Traditional Drill;Interspersal;Flashcards;Positive Reinforcement;Learning Rate;Accuracy;

Schwab, DevinHierarchical Sampling for Least-Squares Policy Iteration
Master of Sciences, Case Western Reserve University, 2016, EECS - Computer and Information Sciences
For large Sequential Decision Making tasks, an agent may need to make lots of exploratory interactions within the environment in order to learn the optimal policy. Large amounts of exploration can be costly in terms of computation, time for interactions, and physical resources. This thesis studies approaches to incorporate prior knowledge to reduce the amount of exploration. Specifically, I propose an approach that uses a hierarchical decomposition of the Markov Decision Process to guide an agent's sampling process, in which the hierarchy is treated as a set of constraints on the sampling process. I show theoretically that, in terms of distributions of state-action pairs sampled with respect to hierarchical states, variants of my approach have good convergence properties. Next, I perform an extensive empirical validation of my approach by comparing my methods to baselines which do not use the prior information during the sampling process. I show that using my approach, not only will irrelevant state-action pairs be avoided while sampling, but that the agent can learn a hierarchically optimal policy with far fewer samples than the baseline techniques.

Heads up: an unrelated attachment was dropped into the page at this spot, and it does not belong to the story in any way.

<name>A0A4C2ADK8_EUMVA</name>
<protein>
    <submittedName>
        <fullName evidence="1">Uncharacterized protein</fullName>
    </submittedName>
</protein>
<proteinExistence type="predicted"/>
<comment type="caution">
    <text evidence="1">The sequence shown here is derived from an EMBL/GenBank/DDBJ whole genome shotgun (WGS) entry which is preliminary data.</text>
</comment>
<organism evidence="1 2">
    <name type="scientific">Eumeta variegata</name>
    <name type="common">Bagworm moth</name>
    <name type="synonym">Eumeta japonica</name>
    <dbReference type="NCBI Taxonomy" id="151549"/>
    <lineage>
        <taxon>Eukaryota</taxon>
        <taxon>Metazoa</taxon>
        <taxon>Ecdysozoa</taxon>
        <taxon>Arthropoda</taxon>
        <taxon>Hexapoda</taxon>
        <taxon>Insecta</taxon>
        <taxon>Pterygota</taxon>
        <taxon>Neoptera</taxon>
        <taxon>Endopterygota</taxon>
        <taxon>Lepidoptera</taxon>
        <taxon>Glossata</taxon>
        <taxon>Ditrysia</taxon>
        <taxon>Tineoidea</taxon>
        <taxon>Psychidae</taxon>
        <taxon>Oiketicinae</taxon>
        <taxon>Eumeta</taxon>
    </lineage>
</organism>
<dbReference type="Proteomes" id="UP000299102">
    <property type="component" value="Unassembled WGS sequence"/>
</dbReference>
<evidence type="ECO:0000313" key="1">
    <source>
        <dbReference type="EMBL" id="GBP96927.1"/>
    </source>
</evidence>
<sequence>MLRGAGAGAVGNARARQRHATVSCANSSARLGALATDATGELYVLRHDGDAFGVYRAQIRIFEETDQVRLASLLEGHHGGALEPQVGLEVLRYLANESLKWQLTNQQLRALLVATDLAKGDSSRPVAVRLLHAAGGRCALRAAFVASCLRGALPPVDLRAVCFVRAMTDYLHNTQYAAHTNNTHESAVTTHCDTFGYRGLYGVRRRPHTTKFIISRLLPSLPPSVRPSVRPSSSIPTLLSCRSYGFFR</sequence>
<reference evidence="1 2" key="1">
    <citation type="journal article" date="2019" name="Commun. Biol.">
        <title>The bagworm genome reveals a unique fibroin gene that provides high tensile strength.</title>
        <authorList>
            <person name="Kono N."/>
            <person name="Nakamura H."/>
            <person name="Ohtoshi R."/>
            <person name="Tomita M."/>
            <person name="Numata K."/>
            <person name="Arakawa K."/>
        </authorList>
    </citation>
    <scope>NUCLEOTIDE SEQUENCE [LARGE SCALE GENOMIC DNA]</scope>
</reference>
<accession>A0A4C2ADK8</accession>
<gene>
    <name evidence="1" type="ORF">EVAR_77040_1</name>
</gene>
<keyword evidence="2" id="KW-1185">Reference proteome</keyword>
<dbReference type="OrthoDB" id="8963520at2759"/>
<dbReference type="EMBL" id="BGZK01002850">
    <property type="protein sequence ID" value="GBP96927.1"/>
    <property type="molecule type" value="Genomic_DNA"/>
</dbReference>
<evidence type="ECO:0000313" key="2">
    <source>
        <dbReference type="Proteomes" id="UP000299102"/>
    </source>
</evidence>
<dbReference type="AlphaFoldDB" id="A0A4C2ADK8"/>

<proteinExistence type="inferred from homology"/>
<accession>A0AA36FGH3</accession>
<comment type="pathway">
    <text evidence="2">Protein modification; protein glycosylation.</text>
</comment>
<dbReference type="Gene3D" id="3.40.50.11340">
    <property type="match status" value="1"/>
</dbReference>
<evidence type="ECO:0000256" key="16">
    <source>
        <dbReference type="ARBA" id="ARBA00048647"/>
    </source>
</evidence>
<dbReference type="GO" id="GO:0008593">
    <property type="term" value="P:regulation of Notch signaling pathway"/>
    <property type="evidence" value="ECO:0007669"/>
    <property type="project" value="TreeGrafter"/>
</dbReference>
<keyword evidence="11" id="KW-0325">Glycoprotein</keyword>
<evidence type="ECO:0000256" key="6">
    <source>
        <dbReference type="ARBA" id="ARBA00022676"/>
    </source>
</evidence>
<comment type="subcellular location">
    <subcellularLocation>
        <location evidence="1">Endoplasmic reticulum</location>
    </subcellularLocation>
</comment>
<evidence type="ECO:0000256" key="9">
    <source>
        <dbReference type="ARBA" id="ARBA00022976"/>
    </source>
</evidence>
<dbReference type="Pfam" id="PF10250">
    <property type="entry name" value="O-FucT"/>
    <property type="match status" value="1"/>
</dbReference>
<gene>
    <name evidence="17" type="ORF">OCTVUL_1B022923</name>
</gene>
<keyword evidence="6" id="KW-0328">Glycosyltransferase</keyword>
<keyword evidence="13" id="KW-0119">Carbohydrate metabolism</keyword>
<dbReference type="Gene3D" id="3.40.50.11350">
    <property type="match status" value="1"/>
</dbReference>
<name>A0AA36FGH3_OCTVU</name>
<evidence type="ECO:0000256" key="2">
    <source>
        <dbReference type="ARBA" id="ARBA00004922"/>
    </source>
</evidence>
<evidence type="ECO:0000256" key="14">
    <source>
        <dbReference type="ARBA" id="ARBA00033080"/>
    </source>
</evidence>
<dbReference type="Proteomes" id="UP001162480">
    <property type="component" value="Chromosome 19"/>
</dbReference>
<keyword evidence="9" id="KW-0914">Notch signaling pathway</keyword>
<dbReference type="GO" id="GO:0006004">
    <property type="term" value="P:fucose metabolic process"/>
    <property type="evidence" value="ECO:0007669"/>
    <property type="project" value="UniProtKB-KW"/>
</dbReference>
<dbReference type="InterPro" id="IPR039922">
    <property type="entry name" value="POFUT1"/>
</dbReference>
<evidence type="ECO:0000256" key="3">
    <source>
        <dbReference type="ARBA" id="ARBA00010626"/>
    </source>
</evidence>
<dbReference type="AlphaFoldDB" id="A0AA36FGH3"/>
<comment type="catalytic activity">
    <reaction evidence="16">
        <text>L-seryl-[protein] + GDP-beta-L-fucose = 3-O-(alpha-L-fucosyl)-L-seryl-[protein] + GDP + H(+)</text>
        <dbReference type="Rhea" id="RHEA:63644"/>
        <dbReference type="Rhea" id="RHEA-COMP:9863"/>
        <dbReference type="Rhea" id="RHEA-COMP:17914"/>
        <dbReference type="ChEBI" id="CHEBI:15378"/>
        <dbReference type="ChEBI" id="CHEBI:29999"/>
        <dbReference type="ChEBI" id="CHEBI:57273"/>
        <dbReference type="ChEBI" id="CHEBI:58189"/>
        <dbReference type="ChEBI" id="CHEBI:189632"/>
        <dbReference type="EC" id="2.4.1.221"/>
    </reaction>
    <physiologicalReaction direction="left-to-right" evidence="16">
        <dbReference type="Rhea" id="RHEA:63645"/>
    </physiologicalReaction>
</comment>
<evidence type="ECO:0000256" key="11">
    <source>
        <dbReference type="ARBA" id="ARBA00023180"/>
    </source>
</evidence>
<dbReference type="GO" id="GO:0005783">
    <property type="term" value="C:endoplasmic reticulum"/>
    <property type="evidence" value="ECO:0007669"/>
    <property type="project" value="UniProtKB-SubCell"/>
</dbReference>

Committee:

Soumya Ray (Advisor); Cenk Cavusoglu (Committee Member); Michael Lewicki (Committee Member); Harold Connamacher (Committee Member)

Subjects:

Computer Science

Keywords:

reinforcement learning; MaxQ; LSPI; Least-Squares Policy Iteration

Riemer, Helmut HerbertRelationship of cognitive style and reinforcement learning in counseling /
Doctor of Philosophy, The Ohio State University, 1967, Graduate School

Committee:

Not Provided (Other)

Subjects:

Psychology

Keywords:

Counseling;Reinforcement learning

Krothapalli, Ujwal KarthikDynamic Programming: An Optimization tool Applied to Mobile Robot Navigation and Resource Allocation for Wildfire Fighting